Get To Know Your Allies | Dr. Jamil Bey | UrbanKind Institute1 Comment
Dr. Bey, Executive Director of UrbanKind Institute, is a researcher, analyst, and consultant specializing in challenging common assumptions and bringing alternative perspectives for consideration.
Read on to learn about the expertise, capacity and passion he is lending to the Neighborhood Allies Team, and to Pittsburgh neighborhoods and residents.
“Neighborhood Allies is providing resources that aren’t readily available to community-serving organizations–for the important and hard work of engaging folks that don’t want to be engaged. The work we partner on positions residents to participate and be part of their community–politically, socially and economically.”
-Dr. Jamil Bey
What is your full-time job/what do you do/connection to Pittsburgh community development?
I am the Executive Director of UrbanKind Institute, a community-based consulting firm based in the Hilltop, that focuses on advancing the policies, practices, and programs that are kind to urban people and environments. As the Director, I focus on getting the most out of my team in pursuit of a vision of justice, equity, and inclusion.
When did you start getting involved in community development?
I guess you could say all of my life. I grew up in Beltzhoover and my family were always active members of the community. Over the years, I saw the neighborhood and community transform – and not always for the better. My concern for the health and well-being of my neighbors drove me to get more involved and use my passion, knowledge and experience to help my community and other groups that largely have been excluded from the benefits of economic growth.
For several years, I worked as an independent consultant on political, economic, and neighborhood development issues and volunteered on numerous non-profit boards in Pittsburgh including Voices Against Violence, an organization that has strong roots in the neighborhood I grew up in, Beltzhoover. They were doing good and important work, but it became clear to me, that the needs of the community and residents were complex and deep-rooted and that to really have a positive impact, it would take other neighborhood serving organizations coming together and rallying around common issues and challenges. It’s around that time, that I started to really get involved with local community development.
How are you working with/partnering with Neighborhood Allies?
My involvement with Neighborhood Allies goes all the way back to 2014, when I applied for and was awarded a grant to assess and build the capacity and reach of all of the neighborhood-serving organizations in Beltzhoover. That work evolved into deeper initiatives in the Hilltop communities and city-wide. Currently, we’re partnering on multiple community engagement and policy initiatives including a youth engagement project in the Hilltop, and on the Equitable Development/p4 work.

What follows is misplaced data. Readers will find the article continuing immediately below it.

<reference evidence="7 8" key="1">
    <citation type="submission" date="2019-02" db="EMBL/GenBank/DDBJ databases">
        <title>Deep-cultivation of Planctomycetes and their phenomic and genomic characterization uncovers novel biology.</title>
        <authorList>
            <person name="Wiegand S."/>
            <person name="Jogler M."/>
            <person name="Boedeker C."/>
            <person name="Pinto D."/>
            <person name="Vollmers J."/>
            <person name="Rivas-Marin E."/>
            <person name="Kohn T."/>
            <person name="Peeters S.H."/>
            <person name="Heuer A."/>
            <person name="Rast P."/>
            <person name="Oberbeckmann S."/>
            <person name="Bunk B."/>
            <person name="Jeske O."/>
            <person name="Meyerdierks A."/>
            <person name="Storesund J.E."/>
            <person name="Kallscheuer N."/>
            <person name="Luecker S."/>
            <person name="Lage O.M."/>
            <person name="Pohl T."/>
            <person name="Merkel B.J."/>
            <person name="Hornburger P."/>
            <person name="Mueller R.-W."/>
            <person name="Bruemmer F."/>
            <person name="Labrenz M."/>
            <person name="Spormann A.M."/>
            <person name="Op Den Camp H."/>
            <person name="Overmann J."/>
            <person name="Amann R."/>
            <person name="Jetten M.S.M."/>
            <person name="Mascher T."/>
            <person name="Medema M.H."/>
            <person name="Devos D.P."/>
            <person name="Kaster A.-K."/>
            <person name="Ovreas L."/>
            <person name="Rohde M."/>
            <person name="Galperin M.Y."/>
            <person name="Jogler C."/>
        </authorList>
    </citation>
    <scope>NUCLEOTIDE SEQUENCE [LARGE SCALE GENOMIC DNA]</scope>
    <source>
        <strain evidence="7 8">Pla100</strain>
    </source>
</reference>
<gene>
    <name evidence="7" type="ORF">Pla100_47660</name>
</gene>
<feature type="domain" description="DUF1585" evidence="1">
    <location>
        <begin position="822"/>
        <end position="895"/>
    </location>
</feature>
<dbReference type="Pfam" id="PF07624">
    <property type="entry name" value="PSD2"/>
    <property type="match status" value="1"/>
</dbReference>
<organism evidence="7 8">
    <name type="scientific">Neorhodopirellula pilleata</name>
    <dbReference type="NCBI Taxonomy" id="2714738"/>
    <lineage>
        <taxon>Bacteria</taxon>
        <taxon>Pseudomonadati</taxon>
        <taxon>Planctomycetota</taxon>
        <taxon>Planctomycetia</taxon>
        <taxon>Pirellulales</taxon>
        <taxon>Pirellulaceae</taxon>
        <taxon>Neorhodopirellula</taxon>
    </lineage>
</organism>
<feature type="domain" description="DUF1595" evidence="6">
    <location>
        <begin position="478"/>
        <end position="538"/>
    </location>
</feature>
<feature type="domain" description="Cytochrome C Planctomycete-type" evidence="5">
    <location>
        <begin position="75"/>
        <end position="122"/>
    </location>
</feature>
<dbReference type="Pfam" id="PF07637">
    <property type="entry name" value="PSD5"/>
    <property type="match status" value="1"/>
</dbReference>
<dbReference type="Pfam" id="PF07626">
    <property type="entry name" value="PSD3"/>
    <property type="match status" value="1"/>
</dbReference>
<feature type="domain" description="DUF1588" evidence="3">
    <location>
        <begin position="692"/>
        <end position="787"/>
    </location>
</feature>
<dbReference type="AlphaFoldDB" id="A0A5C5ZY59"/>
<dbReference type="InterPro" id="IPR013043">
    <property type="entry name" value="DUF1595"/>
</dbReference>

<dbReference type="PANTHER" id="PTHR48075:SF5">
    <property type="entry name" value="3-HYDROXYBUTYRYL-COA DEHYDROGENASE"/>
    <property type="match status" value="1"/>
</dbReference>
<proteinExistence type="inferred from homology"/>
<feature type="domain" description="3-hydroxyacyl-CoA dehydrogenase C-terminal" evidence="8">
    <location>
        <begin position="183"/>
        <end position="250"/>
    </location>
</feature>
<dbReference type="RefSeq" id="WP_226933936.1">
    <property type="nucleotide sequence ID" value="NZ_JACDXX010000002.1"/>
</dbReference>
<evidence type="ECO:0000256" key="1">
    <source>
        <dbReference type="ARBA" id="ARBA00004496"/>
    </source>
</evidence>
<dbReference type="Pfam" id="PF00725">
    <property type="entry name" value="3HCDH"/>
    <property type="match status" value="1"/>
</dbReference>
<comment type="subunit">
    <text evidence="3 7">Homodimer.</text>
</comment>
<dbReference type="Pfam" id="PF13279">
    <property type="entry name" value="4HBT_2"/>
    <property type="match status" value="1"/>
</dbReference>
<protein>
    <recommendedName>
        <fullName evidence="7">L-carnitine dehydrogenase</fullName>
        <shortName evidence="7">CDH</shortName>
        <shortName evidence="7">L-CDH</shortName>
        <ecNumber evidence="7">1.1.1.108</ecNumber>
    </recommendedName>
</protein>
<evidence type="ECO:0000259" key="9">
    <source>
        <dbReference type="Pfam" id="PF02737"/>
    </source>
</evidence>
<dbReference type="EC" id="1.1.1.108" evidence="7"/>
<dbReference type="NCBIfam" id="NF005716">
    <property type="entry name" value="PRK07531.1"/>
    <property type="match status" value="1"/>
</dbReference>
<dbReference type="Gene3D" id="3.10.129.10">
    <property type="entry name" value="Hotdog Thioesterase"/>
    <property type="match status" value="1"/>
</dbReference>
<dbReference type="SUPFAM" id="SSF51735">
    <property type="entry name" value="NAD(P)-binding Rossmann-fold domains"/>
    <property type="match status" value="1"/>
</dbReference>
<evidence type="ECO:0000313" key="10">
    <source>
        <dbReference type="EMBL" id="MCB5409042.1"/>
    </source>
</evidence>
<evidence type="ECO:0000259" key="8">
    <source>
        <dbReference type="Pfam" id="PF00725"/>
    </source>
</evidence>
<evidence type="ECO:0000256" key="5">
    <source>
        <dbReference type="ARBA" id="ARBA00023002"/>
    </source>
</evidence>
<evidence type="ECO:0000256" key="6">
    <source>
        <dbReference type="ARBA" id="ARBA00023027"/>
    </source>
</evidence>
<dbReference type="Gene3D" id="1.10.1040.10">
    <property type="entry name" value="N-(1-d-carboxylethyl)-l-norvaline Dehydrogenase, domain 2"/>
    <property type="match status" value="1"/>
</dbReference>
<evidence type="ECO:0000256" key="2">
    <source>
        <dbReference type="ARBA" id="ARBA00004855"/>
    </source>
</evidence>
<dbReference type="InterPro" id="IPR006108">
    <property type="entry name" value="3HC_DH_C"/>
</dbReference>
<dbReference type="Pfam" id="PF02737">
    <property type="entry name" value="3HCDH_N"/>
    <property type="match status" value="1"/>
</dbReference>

What expertise do you bring to enrich neighborhood projects/initiatives we are partnering on?
I’m a Geographer by trade, and Geographers look at the world from different scales/scopes, seeing the network of connections and potential solutions (there’s never just one cause or solution!). I bring that perspective to every aspect of my work–recognizing that the way many individuals in positions of power understand our neighborhoods, communities, and groups they represent does not always reflect the on-the-ground realities. Our work at UrbanKind revolves around relationships that are built off of trust, honesty, understanding and fairness.
What is special about the work we are collaborating on?
In all of the work that I do with Neighborhood Allies, it is instilled that we will work hard to lift up the voices of those who aren’t heard, listen to those voices, and bring them to the table. It’s clear that Neighborhood Allies shares our commitment and values this because they provide the resources and time that’s needed to make it happen.
What value-add and impact do you see us having via our collaborative work?
Our work is creating a platform where residents are comfortable bringing their lived experiences to the table to drive neighborhood change, rather than to be victims of it.
What do you look forward to working with us in the future on?
I look forward to the breaking the cycle of poverty in our communities and raising expectations of people living in those communities. Our comprehensive work is going to enable us to change what it means to be born in poverty here in Pittsburgh. We are making an imprint on neighborhood change, which has the potential of positively effecting thousands of low income citizens across the city.
For more information on Dr. Bey and the UrbanKind Institute visit their website.